Natural Gas Policy in Puerto Rico

A brief summary of Puerto Rico’s energy sourcing past, coupled with an outline of how recent island administrations have come to the conclusion that liquid natural gas (LNG) – provided primarily from the United States – is likely to provide the most cost-effective solutions providing for continued economic growth for the Commonwealth.

Fernando Pena
Fernando Peña

Invited Contributors: Fernando Peña and Colleen Newman co-authored this piece exclusively for The Review. Fernando serves as an attorney for the Office of International Trade, U.S. Customs and Border Protection, and its predecessor agency in the U.S. Treasury. Colleen served as the energy advisor to Puerto Rico Governor Luis Fortuño in his Washington office.

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Mexico’s Energy Model

Summary: Analyzing the Mexican energy sector without looking at our country’s modern history might lead to erroneous conclusions regarding the bases on which it is designed.

Jordy Herrera Flores
Jordy Herrera

Invited Contributor: Jordy Herrera Flores authored this piece exclusively for The Review.  Jordy was Secretary of Energy of Mexico under President Calderon, and one of the intellectual authors of the energy reforms now taking place.

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The Outlook for Renewable Energy in Latin America: A Banker’s View

Taking the long view, this article makes the case that the renewable energy industry is one third of the way into a century long success story. Latin America has all the requisite stakeholders in place: financial institutions, technology providers, and certainly an abundance of natural resources. Ultimate success depends on global priorities: the winning energy sources will be the ones that meet humanity’s goals best. If the goal is lowest-cost energy, then fossil fuels will win – until it runs out. If the goal is low cost and least pollution, then natural gas and renewables will win. If the goal is least impact on global warming, then nuclear power and renewable energy will win.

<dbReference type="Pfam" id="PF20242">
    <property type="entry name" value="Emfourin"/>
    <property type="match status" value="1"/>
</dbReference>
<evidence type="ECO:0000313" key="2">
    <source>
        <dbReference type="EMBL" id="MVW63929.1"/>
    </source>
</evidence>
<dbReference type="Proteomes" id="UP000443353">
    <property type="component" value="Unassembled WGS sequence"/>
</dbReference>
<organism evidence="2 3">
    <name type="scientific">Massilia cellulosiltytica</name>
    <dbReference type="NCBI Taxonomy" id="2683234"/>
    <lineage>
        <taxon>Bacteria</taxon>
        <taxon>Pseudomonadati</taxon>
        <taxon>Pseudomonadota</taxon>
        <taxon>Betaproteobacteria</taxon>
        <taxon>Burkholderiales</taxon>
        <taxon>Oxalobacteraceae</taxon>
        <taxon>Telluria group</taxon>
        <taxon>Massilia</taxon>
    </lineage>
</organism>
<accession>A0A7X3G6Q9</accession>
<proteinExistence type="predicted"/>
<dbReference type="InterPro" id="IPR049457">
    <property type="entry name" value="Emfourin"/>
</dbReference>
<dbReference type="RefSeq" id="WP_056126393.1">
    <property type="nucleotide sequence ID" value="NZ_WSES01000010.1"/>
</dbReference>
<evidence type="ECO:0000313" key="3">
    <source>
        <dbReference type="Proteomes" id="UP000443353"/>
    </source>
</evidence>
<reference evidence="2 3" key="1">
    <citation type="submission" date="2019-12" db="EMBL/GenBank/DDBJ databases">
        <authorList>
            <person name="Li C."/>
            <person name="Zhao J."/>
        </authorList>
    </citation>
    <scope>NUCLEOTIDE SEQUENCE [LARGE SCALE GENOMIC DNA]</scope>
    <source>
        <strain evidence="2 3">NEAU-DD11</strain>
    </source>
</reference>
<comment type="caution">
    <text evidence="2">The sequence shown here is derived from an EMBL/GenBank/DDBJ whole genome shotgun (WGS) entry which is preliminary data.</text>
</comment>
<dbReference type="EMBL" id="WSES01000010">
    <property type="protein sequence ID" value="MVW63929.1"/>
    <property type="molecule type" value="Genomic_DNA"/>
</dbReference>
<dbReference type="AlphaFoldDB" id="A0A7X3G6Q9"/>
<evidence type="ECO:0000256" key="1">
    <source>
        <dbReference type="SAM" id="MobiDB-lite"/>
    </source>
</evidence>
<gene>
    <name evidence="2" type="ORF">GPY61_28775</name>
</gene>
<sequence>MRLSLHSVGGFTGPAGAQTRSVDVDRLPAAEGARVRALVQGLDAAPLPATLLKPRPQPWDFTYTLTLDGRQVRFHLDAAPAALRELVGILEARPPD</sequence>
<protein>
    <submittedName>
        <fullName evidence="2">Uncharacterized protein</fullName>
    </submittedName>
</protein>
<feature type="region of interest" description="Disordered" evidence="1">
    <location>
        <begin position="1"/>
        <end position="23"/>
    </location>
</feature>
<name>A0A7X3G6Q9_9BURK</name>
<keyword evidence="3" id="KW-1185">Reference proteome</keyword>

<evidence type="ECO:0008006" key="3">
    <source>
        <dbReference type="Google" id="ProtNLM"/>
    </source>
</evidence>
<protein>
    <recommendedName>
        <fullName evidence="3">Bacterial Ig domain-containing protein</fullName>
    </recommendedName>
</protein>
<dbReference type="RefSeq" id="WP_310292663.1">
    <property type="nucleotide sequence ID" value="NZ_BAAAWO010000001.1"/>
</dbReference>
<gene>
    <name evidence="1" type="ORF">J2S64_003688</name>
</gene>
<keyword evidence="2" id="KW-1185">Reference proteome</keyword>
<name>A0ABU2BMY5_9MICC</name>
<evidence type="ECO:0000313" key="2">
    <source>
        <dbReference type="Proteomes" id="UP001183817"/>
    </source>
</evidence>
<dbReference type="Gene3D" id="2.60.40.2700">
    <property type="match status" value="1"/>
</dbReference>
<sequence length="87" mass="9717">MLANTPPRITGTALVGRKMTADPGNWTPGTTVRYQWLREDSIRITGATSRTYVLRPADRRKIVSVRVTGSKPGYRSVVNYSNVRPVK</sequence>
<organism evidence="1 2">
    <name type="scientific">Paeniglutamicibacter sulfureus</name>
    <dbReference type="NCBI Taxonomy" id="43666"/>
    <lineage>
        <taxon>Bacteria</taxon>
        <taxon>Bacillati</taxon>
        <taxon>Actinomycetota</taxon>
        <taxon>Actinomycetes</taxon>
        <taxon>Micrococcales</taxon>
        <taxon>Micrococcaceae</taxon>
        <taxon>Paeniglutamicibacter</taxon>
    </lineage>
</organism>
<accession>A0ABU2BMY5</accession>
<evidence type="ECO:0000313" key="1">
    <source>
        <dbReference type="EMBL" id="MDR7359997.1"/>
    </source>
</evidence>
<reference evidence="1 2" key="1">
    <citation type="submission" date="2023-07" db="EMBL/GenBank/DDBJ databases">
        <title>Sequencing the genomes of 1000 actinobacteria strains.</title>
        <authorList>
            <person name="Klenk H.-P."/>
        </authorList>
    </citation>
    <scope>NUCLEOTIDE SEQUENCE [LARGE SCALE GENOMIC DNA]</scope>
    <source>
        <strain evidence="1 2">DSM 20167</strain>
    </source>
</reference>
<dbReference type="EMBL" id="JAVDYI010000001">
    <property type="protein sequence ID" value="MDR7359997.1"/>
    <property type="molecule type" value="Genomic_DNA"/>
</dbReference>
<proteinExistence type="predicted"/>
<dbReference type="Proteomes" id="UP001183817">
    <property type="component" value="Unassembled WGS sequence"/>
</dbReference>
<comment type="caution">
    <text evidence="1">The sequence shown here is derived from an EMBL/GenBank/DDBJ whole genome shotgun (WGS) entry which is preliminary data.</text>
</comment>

Michael Eckhart
Mike Eckhart

Invited Contributor: Michael Eckhart authored this piece exclusively for The Review. He is Managing Director and Global Head of Environmental Finance and Sustainability for Citigroup in New York City.

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The Energy Industry in Bolivia

Oscar Caballero

Invited Contributor: Oscar Caballero authored this piece exclusively for The Review. As Country Managing Partner at E&Y he represented companies such as ExxonMobil and Carana Corporation in Bolivia, and has been advisor to multilateral institutions such as the IADB; CAF; and the IFC. Continue reading “The Energy Industry in Bolivia”

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Bankability Aspects of Renewable Projects in Latin America

Increasing economic growth in Latin American countries, growing environmental awareness, initiatives by agencies such as the Inter-American Development Bank and International Finance Corporation, and reducing cost of renewable technologies have provided many regional governments the impetus to implementing diverse policies to attract new investment in the renewable energy sector.

Jaya Viswanadha
Jaya Viswanadha

Invited Contributor: Jaya Viswanadha authored this piece exclusively for The Review. She is a Managing Director in the Latin American Energy & Infrastructure Group at Crédit Agricole CIB in New York. She has over thirteen year’s experience in the project finance industry in Latin America, Europe and India.

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Why Argentina’s Renewable Energy Program Has Stalled: Biofuels

PART I: Biodiesel’s Success Story Getting Watered Down

This is the first of a three part series entitled, Why Argentina’s Renewable Energy Program Has Stalled. This article outlines Argentina’s initial success in first generation biodiesel, first as exporter to Europe then with an increasing domestic mandate market. However, success seems to have been short-lived as political decisions have adversely affected the industry’s further development, leading to declining exports and an erratic domestic market.

Carlos St James
Carlos St James